Getting excited yet? You should be aware of just a few more details before jumping in.
First, let's make sure your installation went correctly by accessing the Flash Communication Server Administration Console (see Figure 1.4). If you installed the server using development mode with a web server, you can browse directly to the console by using this URL: http://localhost/flashcomm/admin/, where localhost is the name or IP address of your server.
You can also run the Administration Console by locating and double-clicking the admin.html file in the flashcomm/admin folder. This folder was specified in the install as the "support files directory." The default was c:\inetpub\wwwroot\flashcomm\.
The administrator can also be accessed through the Windows Start, Programs, Flash Communication Server MX menu.
When you arrive at the console, you will have to log in. If you installed this application on your local computer, leave the host field as localhost; otherwise, enter the server name or IP address in the host field. By default, the server will assume you are using port 1111; however, if you changed it during the install, declare the alternate port number following the server name, as in localhost:portNumber.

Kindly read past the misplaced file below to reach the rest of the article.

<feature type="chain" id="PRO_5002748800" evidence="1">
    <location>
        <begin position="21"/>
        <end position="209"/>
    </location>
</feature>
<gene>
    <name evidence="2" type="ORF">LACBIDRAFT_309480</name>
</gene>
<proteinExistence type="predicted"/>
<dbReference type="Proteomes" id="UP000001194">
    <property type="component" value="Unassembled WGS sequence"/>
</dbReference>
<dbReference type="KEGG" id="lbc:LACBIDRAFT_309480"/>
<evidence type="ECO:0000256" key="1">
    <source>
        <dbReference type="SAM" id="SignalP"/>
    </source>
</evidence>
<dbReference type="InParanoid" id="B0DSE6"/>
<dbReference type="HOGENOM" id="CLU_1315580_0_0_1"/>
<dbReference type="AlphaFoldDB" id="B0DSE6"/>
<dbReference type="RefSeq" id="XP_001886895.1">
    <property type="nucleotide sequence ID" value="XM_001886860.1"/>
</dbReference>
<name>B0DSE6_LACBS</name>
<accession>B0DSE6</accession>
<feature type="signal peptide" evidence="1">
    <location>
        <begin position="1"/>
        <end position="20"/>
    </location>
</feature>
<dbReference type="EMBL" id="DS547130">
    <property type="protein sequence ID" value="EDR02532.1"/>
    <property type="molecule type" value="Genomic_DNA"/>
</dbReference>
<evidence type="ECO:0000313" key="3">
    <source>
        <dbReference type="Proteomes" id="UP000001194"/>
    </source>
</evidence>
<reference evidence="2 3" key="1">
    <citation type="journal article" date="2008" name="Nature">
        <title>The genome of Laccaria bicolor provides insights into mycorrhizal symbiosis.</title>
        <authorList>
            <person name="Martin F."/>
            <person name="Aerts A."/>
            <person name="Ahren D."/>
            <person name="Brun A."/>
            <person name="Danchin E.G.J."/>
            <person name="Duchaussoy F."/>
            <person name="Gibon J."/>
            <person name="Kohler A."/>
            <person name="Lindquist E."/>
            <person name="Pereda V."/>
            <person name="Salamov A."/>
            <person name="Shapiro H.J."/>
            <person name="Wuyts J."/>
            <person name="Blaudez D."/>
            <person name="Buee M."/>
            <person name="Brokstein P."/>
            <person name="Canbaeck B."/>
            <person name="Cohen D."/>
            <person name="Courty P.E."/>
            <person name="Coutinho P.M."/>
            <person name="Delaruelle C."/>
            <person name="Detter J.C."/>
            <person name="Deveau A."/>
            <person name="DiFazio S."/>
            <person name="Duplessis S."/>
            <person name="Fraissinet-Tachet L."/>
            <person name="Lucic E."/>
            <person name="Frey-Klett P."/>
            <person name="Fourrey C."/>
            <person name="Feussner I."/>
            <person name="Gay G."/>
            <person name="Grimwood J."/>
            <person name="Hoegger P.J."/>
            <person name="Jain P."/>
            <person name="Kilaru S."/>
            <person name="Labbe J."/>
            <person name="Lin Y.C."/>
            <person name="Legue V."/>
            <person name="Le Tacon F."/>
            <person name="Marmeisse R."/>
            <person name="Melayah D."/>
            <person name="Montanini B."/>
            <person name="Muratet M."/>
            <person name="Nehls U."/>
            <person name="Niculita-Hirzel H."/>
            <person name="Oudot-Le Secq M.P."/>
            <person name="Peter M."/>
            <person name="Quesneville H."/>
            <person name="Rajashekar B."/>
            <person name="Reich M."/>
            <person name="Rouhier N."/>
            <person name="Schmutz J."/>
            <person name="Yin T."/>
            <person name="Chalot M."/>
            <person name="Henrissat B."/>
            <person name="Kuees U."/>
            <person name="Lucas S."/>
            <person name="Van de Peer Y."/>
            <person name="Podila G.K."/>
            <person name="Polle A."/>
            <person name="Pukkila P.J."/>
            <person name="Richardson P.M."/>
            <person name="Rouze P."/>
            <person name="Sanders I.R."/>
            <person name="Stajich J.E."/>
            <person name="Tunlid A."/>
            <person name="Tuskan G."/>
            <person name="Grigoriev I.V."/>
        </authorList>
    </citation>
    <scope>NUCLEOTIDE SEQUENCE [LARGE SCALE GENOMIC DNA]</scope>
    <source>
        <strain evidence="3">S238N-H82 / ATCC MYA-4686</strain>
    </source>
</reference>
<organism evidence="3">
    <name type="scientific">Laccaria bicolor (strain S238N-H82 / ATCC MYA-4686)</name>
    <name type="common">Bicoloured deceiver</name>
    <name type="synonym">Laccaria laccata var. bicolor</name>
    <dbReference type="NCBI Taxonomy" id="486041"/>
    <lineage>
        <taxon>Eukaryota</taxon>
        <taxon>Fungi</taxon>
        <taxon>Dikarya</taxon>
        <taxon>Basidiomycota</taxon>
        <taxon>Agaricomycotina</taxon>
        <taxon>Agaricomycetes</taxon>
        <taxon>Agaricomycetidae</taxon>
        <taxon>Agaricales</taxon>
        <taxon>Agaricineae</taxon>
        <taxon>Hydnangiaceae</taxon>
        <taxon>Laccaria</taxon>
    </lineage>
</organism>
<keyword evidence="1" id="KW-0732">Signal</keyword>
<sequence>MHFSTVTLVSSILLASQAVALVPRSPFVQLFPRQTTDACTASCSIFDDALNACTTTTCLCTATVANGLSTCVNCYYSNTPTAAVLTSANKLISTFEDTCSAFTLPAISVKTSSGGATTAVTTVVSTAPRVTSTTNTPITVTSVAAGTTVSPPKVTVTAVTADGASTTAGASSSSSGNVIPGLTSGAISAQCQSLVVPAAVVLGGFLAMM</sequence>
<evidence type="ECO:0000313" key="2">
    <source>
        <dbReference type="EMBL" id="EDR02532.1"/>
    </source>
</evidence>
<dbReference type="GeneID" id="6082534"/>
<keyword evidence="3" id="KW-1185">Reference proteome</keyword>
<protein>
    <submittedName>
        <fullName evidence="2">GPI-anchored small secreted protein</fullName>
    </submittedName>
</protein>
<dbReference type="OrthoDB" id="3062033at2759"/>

Enter the default server administration login and password you assigned during the install and press the Connect button. If your installation was successful, the yellow connection light at the top right should turn green, and you should enter the Administration Console. Immediately, click the Ping button inside the console. This sends a request to the server to respond, which will be measured and reported. In Figure 1.5, the round-trip time was 40 milliseconds. A slow connection time may result in poor performance.
Take some time to quickly familiarize yourself with the Administration Console. We cover it with more detail in Chapter 5. Familiarize yourself with the Maintenance tab?in particular, the controls that restart the server. If it becomes unresponsive, you may need to give it a restart. Be sure to run some of the example applications (located in the Getting Started menu) to further test your multimedia equipment after the server installation. If you feel curious, open some of the example FLA files in Flash MX and take a look at how some of the UI components are used.
The full documentation of the server is included in this window as well as useful links back to www.Macromedia.com. Also, be sure to check out the nifty credits page to pay homage to the developers who made this server a reality.
The next chapter walks you through setting up your production environment and understanding the server-side application structure for communication applications.